Challenges organisations face in talent management

Whether using an inclusive or exclusive approach to talent management, there are certain challenges that the human resource personnel in-charge may face. As far as internal approach is concerned, it is known to come with the challenge of being less competitive and fit for specific purpose. That is, because all employees know they have the same chance of being considered for talent management, they hardly see the need to excel in specific areas or compete in terms of competence to become outstanding with talents (Wilton, 2013). In direct relation to this, Thompson (2011) emphasised that companies may face the challenge of turning off real talents when all employees are treated equally and given same consideration as potential talent. What is more, as much as it is relatively easier to implement inclusive approach, and that it comes with little impact on employees, Cappelli (2008) feared that its use may require more resources since every employee is a potential talent. Consequently, the issue of difficulty with resource allocation can be said to be a challenge that faces the human resource personnel implementing talent management. Interestingly, Thompson (2011) admonished that with effective human resource planning, it is easier to forecast the human resource needs of the organisation and therefore strategize for the search of resources and the allocation of it.

When using exclusive groups for talent management also, there are some key challenges that may be encountered. The first of these challenges is the likelihood that this strategy will create a divisive culture among the employees. That is, when some employees feel that others are preferred over them in terms of talent management, they could raise against the selected ones, leading to a protracted era of divisive culture (Boxall & Purcell, 2008). In the same way those outside the potential talent group may feel stigmatised and discriminated against. Indeed in most modern literature, the question of whether or not using exclusive groups constitutes an ethical breech has been asked (Handfield-Jones & Axelrod, 2001). In this paper, it would be argued that as far as exclusive groups are formed to accomplish certain clear and specific missions that others may not be in a position to do, it does not constitute any ethical breech. Meanwhile, Schein (2007) characterised the use of exclusive groups with employee resistance to change, especially among those who fall outside the subset of potential talents.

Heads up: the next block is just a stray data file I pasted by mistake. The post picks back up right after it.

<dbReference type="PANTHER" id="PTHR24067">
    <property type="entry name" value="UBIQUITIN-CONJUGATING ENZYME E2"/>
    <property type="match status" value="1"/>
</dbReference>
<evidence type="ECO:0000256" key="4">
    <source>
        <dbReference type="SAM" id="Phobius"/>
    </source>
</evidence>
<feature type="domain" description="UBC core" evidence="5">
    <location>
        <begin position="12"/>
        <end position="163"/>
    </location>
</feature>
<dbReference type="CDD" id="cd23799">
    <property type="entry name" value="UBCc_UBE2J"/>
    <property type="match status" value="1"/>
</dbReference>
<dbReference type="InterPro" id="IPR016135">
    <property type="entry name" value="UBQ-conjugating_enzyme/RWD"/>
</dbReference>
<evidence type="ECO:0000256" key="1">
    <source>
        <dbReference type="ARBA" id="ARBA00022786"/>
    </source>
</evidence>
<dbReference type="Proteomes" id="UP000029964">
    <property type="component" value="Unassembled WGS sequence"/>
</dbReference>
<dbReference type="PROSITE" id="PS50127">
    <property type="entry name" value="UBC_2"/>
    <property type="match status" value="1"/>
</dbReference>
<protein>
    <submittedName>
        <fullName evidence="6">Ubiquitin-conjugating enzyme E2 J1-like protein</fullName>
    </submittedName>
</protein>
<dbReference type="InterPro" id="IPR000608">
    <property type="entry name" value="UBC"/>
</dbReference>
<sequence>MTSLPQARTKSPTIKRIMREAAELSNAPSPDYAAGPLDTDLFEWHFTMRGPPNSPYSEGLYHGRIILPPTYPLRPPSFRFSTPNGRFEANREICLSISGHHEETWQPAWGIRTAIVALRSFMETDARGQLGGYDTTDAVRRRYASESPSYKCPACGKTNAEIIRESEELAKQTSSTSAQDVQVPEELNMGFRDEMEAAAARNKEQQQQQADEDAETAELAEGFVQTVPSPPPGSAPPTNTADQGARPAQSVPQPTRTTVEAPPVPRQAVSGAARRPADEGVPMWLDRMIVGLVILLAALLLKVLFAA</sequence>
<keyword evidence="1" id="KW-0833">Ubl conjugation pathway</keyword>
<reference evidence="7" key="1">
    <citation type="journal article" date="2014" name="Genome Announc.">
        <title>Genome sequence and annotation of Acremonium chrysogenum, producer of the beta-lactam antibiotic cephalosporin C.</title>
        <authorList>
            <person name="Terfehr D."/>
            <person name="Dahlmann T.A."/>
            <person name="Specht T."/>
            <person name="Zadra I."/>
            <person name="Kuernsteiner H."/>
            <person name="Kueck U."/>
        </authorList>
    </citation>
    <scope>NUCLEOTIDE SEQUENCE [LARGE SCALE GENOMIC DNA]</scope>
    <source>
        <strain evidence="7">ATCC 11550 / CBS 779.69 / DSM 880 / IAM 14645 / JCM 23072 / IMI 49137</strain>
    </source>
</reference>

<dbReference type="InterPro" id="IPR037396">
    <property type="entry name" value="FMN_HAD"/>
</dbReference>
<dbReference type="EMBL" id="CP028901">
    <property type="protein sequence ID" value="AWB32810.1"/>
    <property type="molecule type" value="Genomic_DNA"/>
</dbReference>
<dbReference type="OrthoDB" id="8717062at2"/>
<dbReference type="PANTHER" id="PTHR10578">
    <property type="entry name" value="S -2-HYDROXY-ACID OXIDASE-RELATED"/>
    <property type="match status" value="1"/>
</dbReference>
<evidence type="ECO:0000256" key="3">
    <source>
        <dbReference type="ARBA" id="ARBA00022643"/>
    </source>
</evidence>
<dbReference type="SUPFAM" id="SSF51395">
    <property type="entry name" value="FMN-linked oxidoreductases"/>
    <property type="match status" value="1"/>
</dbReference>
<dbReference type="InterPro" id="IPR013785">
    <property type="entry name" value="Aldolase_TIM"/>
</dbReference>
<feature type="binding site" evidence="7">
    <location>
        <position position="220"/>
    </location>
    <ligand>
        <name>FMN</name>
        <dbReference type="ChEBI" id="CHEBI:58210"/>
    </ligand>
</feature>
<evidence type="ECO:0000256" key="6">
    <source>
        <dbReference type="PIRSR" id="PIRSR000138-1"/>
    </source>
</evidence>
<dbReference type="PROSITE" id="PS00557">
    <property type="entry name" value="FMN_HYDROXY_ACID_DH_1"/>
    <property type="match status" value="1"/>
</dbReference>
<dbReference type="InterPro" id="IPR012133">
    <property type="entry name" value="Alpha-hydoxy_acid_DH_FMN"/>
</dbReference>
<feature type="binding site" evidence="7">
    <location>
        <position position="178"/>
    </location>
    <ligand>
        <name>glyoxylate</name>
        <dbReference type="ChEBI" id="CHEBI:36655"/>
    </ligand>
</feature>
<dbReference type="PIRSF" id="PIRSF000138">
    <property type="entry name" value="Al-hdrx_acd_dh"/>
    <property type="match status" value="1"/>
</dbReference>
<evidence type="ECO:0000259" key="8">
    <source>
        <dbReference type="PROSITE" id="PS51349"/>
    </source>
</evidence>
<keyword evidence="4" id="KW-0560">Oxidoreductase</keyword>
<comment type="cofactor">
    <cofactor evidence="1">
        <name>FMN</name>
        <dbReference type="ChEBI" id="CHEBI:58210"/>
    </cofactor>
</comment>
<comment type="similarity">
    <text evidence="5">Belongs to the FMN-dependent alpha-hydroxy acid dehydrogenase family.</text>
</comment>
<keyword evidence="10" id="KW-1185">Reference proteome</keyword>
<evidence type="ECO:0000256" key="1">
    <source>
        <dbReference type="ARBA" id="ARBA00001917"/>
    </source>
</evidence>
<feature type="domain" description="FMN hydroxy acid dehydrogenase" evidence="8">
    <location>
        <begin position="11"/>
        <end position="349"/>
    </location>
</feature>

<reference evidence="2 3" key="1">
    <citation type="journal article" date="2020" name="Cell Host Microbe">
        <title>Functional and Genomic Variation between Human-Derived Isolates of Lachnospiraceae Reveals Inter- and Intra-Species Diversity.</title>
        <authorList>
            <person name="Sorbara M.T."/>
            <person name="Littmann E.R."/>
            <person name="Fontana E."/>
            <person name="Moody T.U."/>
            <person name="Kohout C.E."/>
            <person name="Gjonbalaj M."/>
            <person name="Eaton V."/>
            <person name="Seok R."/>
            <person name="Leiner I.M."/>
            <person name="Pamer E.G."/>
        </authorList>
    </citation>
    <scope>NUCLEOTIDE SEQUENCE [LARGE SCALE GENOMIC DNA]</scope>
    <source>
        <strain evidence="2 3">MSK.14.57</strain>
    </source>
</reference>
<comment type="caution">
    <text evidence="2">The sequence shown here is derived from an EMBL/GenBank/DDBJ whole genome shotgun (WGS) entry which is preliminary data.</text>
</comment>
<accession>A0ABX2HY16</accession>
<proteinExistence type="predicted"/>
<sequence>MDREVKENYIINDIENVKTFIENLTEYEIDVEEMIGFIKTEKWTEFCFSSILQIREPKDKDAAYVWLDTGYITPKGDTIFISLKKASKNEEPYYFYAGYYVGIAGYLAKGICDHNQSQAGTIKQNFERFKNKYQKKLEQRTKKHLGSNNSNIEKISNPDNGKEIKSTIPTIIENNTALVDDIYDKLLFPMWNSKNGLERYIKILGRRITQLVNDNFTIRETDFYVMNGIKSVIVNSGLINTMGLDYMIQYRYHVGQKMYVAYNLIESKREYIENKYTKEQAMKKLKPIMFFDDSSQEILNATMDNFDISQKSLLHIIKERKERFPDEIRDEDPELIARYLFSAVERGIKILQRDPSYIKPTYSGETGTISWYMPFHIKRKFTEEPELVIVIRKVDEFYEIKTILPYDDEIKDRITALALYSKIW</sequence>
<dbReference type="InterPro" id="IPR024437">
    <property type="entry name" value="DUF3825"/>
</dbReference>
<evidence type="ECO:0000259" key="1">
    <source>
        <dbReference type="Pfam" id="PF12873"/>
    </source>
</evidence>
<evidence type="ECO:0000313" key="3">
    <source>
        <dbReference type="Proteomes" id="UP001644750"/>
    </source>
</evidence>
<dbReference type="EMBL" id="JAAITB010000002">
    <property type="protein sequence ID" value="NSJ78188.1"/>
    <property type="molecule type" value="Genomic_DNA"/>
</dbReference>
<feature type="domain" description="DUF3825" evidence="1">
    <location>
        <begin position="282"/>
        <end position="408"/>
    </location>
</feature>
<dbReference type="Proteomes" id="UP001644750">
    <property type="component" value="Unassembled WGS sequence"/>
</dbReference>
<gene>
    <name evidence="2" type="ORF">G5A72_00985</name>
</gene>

Employee engagement

Employee engagement has been defined by different authors in different ways. In all, there are certain key phenomena that run through the definitions to give the concept a simplistic meaning. For example Pointon (2014) noted that employee engagement entails creating the right working atmosphere to ensure employees give off their best at work. Guest (2015) on the other hand saw employee engagement to comprise the practice of giving employees greater control over the flow of work, as well as in decision making. Some have also explained employee engagement to comprise how passionate employees feel about their work, as well as the emotional connection they attach to their work (Marchington & Wilkinson, 2012). From these definitions, an important indication that is drawn is that there always have to be a means by which the employee will feel attached to his or her work out of freewill, created by a conscious effort by superiors at the workplace. Employee engagement will therefore be seen to involve such modalities as employee empowerment, which is a prerequisite to ensure that once work is left for the employee, he or she can deliver it well. It also involves coaching and mentorship to ensure that when the need arises, the employee does the right things while working and taking decisions independently (Carpenter, Talya & Berrin, 2009). What is more, employee engagement involves adequate performance measurement to know if employees live up to standards and targets set for them.